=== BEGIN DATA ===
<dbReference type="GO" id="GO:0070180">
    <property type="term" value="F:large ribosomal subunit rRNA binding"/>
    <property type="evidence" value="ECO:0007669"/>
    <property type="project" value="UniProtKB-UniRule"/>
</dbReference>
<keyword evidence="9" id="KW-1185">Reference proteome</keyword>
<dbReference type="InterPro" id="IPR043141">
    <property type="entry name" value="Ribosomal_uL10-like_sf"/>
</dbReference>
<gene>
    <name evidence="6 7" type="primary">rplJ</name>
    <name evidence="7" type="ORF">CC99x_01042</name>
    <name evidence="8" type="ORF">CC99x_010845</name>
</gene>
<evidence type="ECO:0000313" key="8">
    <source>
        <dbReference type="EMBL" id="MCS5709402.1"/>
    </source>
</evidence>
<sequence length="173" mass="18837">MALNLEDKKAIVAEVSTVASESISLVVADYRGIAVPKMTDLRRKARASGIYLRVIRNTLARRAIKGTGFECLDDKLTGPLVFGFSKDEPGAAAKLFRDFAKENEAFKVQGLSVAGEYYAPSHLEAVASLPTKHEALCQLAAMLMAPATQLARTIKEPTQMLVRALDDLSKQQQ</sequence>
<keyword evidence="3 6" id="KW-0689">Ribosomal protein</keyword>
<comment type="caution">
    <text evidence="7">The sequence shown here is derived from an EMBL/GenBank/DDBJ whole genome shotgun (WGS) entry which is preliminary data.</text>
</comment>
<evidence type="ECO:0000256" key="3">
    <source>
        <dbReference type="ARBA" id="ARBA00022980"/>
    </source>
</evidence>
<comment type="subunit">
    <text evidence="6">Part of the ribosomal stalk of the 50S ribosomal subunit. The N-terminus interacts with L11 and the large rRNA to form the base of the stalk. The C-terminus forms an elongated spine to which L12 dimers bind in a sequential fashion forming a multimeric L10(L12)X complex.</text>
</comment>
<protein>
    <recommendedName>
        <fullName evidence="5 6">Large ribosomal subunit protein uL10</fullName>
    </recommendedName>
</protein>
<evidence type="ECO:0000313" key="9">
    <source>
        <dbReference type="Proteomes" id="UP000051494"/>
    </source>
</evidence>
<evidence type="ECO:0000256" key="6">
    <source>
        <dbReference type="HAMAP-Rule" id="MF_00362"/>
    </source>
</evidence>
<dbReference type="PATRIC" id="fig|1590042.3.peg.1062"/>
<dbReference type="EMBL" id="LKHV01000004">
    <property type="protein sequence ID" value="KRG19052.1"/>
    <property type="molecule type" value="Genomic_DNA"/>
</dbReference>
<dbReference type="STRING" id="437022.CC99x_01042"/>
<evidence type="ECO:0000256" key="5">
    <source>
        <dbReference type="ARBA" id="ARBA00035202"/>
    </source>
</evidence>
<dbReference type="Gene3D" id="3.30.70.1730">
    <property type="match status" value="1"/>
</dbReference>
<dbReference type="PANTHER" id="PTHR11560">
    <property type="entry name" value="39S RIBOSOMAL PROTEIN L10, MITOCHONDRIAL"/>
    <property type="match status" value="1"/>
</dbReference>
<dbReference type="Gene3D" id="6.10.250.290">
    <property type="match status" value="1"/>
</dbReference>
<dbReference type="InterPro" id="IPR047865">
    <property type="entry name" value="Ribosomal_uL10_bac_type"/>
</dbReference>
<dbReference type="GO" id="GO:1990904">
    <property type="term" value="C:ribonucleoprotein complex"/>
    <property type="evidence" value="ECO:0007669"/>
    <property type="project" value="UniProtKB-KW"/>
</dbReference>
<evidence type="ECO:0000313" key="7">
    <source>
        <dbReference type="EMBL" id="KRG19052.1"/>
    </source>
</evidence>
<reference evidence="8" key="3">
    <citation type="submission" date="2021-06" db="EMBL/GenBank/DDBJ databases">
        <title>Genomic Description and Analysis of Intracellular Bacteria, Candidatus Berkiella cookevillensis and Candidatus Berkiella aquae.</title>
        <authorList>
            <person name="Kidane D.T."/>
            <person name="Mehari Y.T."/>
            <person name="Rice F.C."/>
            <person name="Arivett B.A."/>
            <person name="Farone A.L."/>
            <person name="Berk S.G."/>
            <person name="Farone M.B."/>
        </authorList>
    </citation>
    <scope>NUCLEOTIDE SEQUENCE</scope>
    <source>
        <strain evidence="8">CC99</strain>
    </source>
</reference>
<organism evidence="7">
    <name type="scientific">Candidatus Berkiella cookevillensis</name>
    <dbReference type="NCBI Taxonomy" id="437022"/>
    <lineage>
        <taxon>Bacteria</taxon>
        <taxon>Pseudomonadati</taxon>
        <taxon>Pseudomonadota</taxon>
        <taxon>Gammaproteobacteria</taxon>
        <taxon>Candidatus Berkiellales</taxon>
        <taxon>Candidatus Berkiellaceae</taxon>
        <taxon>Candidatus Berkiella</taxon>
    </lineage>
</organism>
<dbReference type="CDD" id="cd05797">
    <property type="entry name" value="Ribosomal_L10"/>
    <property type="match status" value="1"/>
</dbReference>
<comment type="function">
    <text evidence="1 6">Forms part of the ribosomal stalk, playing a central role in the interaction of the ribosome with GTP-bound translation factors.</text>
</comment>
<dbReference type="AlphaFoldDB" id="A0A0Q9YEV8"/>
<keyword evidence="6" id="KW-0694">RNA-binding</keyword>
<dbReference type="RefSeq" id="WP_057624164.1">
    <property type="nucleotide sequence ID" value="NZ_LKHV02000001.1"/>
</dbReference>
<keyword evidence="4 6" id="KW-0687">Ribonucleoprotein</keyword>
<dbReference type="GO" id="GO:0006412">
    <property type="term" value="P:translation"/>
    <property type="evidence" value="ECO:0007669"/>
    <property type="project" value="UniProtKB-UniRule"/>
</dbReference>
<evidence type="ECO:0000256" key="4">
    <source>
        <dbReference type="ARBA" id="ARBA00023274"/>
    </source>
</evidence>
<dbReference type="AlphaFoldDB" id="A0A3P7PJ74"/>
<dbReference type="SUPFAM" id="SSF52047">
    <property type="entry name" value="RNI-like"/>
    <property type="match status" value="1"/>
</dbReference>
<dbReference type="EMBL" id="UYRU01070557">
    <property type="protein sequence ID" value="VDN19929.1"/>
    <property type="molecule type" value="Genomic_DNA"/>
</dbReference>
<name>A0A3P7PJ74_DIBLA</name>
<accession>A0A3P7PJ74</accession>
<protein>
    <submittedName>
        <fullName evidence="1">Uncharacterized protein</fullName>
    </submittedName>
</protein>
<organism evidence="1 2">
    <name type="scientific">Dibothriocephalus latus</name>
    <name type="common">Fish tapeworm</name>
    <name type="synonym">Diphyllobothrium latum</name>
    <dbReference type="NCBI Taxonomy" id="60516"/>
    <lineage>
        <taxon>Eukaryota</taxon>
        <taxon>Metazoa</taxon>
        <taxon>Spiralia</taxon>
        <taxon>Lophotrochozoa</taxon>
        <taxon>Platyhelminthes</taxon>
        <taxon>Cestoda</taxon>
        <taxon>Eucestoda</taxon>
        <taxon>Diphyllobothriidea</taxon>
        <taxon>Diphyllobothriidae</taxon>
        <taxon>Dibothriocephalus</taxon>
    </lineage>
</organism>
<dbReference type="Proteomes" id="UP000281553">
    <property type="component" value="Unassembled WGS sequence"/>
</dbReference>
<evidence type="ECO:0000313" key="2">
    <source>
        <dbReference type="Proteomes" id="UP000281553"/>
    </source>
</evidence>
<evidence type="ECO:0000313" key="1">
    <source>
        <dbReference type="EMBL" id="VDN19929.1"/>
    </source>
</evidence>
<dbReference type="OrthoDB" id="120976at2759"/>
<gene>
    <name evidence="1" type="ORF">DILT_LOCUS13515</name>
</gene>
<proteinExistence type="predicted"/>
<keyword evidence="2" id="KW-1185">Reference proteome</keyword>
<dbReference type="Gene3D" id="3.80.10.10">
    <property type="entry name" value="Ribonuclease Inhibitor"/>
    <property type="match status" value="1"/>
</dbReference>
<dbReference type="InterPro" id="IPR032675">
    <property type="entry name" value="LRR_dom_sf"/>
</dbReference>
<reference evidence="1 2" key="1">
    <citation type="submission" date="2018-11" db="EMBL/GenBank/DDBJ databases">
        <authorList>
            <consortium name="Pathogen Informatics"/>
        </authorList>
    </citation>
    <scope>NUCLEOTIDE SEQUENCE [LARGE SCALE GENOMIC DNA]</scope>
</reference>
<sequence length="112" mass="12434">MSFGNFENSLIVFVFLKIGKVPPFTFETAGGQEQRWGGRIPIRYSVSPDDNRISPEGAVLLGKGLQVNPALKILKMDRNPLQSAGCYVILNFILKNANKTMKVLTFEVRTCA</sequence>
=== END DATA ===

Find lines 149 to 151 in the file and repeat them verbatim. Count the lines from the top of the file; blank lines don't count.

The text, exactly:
        <fullName evidence="1">Uncharacterized protein</fullName>
    </submittedName>
</protein>